By Elska á Fjárfelli, of the Dominion of Myrkfaelinn
Going down the rabbit hole can result in some interesting finds. During my digging into historic brewing techniques, I came across the following story. I thought it offered a nice peek behind the curtains into the life of the modern Viking — what is Christmas without a ghost story — which is why I am sharing it now with you.
Historians believe that the way of life of rural Scandinavians did not significantly change for hundreds of years, if not more, and that many of the traditions and techniques as found in the 19th and early 20th century could even go back as far as Viking times. The following account is called “Christmas preparations and Christmas” and is written by Norwegian Guro Hoftun Narum. The chapter is part of the book Livet i en fjellbygd omkring århundreskiftet (Life in a mountain village around the turn of the century), which was published in 1965.
In the good time before Christmas, the pigs were slaughtered. As a rule, it was the wife of the garden who cooked the cracklings and made pork stew and meat baskets (sausages). In part of the Christmas baking, they used pork dumplings.
One time before Christmas they bought a bunch of lutefisk, which had to lie [soak] in strong ash [potash lye] until it had swelled. New water had to be refreshed until the water was completely shiny and the fish was light and glossy as well.
Then the containers of Christmas beer were prepared. First, they sprout barley grain with some water. The grain grew, sprouted, then became lofty. They had it in a big wooden tray inside the living room, because it was warm. While the grain was growing, they sometimes touched [checked] it, and when it was fit, they dried it in the sauna. From the sauna they put it in the mill and got it roughly ground.
The women brewed beer from the malt. […] The beer fermented a little in the barrel as well, and there was some yeast on the bottom of the barrel. When the beer was drunk, they emptied the yeast into a dish and let it dry out, and when this yeast had dried out, they kept it until they had to make bread dough. Before it came from the cookers [could be purchased], baked fermented bread was preferred only for Christmas.
It’s Christmas Eve I remember best of the days of Christmas. Early Christmas Eve morning, we dragged the children into [listening to] a lot of Christmas [stories] around our kettles. We had the fireplace full and even something beside the fireplace. Most days, father set up one or more Christmas nights.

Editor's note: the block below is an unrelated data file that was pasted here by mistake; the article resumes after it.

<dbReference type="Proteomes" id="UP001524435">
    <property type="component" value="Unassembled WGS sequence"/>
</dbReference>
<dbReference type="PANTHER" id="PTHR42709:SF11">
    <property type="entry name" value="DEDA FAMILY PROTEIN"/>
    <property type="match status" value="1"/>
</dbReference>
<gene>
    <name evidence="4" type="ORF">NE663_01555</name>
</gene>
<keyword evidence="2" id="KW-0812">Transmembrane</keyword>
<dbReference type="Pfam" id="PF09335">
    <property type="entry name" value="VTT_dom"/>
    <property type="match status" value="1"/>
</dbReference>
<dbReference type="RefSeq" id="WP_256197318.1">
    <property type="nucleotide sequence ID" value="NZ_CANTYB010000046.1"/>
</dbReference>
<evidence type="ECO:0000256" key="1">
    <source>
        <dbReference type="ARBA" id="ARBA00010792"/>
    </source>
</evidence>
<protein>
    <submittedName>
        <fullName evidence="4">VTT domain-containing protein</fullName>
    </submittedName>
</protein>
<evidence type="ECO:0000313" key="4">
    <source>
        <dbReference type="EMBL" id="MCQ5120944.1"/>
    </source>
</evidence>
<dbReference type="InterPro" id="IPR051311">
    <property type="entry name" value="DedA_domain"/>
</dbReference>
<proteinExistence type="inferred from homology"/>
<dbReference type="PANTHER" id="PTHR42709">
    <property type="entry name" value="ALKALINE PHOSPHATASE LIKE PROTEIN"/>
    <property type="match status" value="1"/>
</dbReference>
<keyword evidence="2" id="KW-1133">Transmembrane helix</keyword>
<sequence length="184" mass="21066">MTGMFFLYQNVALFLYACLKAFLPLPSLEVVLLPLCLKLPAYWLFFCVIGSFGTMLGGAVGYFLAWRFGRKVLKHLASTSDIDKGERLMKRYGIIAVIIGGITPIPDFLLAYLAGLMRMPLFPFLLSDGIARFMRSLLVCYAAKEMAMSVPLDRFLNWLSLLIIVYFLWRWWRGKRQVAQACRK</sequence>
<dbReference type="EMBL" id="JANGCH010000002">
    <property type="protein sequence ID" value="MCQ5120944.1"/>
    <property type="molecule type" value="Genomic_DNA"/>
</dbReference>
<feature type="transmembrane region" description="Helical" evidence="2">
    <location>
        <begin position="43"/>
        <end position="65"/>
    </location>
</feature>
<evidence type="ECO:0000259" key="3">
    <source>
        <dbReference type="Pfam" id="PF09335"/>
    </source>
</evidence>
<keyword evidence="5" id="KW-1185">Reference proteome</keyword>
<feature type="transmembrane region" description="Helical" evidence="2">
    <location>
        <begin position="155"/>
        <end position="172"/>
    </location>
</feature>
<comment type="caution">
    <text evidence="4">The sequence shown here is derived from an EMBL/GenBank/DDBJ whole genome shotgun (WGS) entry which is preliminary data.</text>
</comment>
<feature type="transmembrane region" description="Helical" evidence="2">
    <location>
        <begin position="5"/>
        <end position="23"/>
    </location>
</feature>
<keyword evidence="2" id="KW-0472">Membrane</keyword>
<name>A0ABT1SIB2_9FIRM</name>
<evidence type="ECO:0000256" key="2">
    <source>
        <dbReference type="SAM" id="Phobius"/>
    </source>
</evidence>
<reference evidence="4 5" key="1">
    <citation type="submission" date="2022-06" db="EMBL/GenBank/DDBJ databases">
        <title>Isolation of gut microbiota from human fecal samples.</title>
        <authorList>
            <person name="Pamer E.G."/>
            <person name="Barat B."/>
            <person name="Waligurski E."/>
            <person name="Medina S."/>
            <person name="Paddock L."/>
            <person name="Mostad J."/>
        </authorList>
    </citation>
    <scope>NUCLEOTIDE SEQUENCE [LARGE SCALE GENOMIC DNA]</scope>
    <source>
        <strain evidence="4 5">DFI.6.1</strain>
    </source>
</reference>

I can’t remember we had Christmas trees, and we didn’t get gifts outside of new clothes.
The evening meal was the same every Christmas Eve as long as I was a kid, namely lutefisk, a little fried pork and “dipping”, which was thick white sauce of good milk. Mother probably had some cream in it. Furthermore, there were peeled potatoes and beer in coffee mugs. Every day, the potatoes had to be peeled.
At Christmas, the adults talked about Christmas ghosts that came out of Hahaug during Christmas Night and came back on the thirteenth day. Hahaug is a large mound in the garden of Viko. There were many legends about undead (underground) people living in this mound. It was the legend of Christmas Eve, and I will bring you a couple more.
When the undead people in Hahaug were visited by other undergrounders, they held feasts. The music-man sat on top of the mound and played, and the others danced a kind of ring dance around the mound. Some of the people kept burning torches in the room.
Another legend is about a man who rode away to Hahaug on Christmas Eve. He saw a light shine inside the mound. The man greeted and called out Merry Christmas, and then he asked for a Christmas story. “It’s old custom and use here,” he said. Many women and men came out of the mound, and one of them handed the man a silver-plated drinking horn. He accepted the horn, but sprinkled its contents behind him so some of it hit the horse, and the horse was scorched on both hair and skin where the contents hit it. He should not have taken the drinking horn.